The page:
Migrating content and posts to another website is a dilemma that many WordPress users have to face at least once in a while. The process of copying specific pages and posts over to a new site involves copying all table rows from one database to another. Copying data directly using a database management tool such as PHPMyAdmin requires good knowledge of MySQL and complete understanding of how databases operate.
Fortunately, there’s a more practical solution for exporting posts. By using the official WordPress importer, you can easily export content to another website using an XML file. It allows you to move pages, posts, custom posts types, comments, custom fields, post meta, tags, categories, and even authors.
This article will guide you through the complete process of exporting and importing content between two WordPress websites. The procedure is quite simple and does not require any technical knowledge.
- Why you Might Want to Move your WordPress Blog Posts
- The WordPress Export Tool
- How to Export WordPress Posts with Images
- How to Export Specific Blog Posts in Different Categories
- What to Consider when Exporting WordPress Posts
To export data successfully, you need to have access to both websites. Also, we recommend that you make a backup of the database of both sites so that you’ll be able to restore them later in case anything goes wrong.
Why you Might Want to Export your WordPress Blog Posts
Here are 4 reasons that you might want to import and export WordPress content between your blogs:
It’s quite common that you find yourself blogging about different niches; we all have different interests. But if you do unrelated niches on the same blog, then you may face problems in SEO, creating & targeting an audience, among others.
You might be blogging (on different blogs) about many sub-niches of the same niche. For that purpose, you’ve decided to consolidate your efforts for niche dominance.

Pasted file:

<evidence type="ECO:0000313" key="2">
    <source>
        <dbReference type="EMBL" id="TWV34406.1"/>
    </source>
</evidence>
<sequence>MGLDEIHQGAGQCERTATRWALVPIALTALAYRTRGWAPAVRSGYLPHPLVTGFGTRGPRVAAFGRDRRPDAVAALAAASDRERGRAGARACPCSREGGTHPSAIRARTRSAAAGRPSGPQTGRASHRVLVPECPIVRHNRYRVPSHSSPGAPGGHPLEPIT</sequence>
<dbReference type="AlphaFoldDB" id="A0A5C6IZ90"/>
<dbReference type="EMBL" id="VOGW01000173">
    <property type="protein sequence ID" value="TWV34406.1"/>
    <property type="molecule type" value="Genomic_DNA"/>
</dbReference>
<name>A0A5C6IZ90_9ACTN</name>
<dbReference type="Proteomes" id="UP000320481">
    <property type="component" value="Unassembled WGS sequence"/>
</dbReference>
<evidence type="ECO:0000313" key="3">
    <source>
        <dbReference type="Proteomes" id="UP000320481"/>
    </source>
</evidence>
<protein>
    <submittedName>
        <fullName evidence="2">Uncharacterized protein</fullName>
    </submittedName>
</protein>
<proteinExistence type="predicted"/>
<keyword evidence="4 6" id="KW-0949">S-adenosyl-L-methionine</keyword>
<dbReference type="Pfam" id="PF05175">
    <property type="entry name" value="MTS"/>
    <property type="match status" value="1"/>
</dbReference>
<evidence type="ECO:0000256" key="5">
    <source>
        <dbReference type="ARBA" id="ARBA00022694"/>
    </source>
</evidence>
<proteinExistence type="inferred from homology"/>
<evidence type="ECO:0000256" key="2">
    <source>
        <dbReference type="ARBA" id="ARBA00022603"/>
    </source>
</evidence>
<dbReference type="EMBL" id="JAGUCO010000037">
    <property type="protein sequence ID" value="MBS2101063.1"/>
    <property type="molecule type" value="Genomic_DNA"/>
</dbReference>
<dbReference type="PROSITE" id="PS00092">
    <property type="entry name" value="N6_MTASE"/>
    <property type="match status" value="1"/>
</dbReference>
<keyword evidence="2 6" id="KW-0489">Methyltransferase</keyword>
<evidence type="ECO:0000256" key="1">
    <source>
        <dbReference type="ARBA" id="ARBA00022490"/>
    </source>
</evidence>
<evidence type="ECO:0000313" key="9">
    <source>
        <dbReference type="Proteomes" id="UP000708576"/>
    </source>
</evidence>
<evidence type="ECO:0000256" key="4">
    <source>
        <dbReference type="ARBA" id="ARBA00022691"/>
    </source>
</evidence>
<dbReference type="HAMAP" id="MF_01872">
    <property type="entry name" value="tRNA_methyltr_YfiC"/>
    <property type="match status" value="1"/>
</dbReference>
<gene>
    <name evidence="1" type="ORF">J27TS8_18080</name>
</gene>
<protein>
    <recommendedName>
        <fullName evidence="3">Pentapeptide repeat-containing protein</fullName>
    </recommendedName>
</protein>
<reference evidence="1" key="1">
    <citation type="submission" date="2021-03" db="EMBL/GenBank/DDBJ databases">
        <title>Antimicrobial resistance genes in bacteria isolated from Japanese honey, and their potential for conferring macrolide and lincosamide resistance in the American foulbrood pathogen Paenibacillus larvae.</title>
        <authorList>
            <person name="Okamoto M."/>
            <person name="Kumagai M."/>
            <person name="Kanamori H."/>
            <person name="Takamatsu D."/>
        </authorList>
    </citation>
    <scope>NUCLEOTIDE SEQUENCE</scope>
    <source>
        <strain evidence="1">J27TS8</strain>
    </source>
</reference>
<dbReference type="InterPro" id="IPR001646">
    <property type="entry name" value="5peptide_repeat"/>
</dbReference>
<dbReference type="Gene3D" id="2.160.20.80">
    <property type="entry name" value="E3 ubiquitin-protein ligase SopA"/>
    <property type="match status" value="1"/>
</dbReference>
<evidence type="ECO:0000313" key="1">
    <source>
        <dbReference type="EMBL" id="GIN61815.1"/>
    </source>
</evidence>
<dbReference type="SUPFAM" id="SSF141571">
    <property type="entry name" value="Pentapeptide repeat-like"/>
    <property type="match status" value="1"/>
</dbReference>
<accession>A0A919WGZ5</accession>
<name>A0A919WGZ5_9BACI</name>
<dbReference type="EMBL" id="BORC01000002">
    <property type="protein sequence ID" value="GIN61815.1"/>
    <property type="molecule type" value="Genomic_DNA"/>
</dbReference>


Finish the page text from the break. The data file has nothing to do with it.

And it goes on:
Whether you’re changing your domain for branding or only running away from huge SEO penalties, the need for a domain change will undoubtedly require you to export your WordPress blog’s content.
Prevent Work Loss
Your blog can have a considerable chunk of past unrelated content (posts) that might hurt your new niche’s effort. However, instead of deleting these old posts and wasting your efforts, it’s a good idea to find a new home for them.
The WordPress Export Tool
WordPress has its own built-in “Export” tool, which can be found in the main “Tools” menu. The tool consists of two options – first you can “Export” your content from one site and then “Import” into another. But depending on why and what you’re exporting, you may not need the import option at all.
Keep one thing in mind that this tool is specially designed for moving content from one site to another. It’s not suitable if you’re changing your domain name. The WordPress export tool is not suited for migrating hosting companies because you need both old and new sites to be up and running at the same time.
You’ll also need to spend a bit of your time on fixing your WordPress settings because none of your settings (plugins, themes, or WordPress itself) will be transferred over.
How to Export WordPress Posts
After choosing the export tool, you’ll have a few options.
What you’ll see here also depends on which plugins you’ve installed. But typically, you should leave the default option selected “All Content” and click on the “Download Export File” button.
DANGER! Where are my Images?
It’s crucial at this point to understand precisely what you’re downloading. The file you’ll get from this whole procedure will be a “.xml” file. It’s a text-based format containing a lot of data.
This file includes all the text of your post, and it will have all the headings, categories, links, date it was created, author, etc. as well. But it will not include any of your media/image files. There will be a link to those media files, but not the actual files.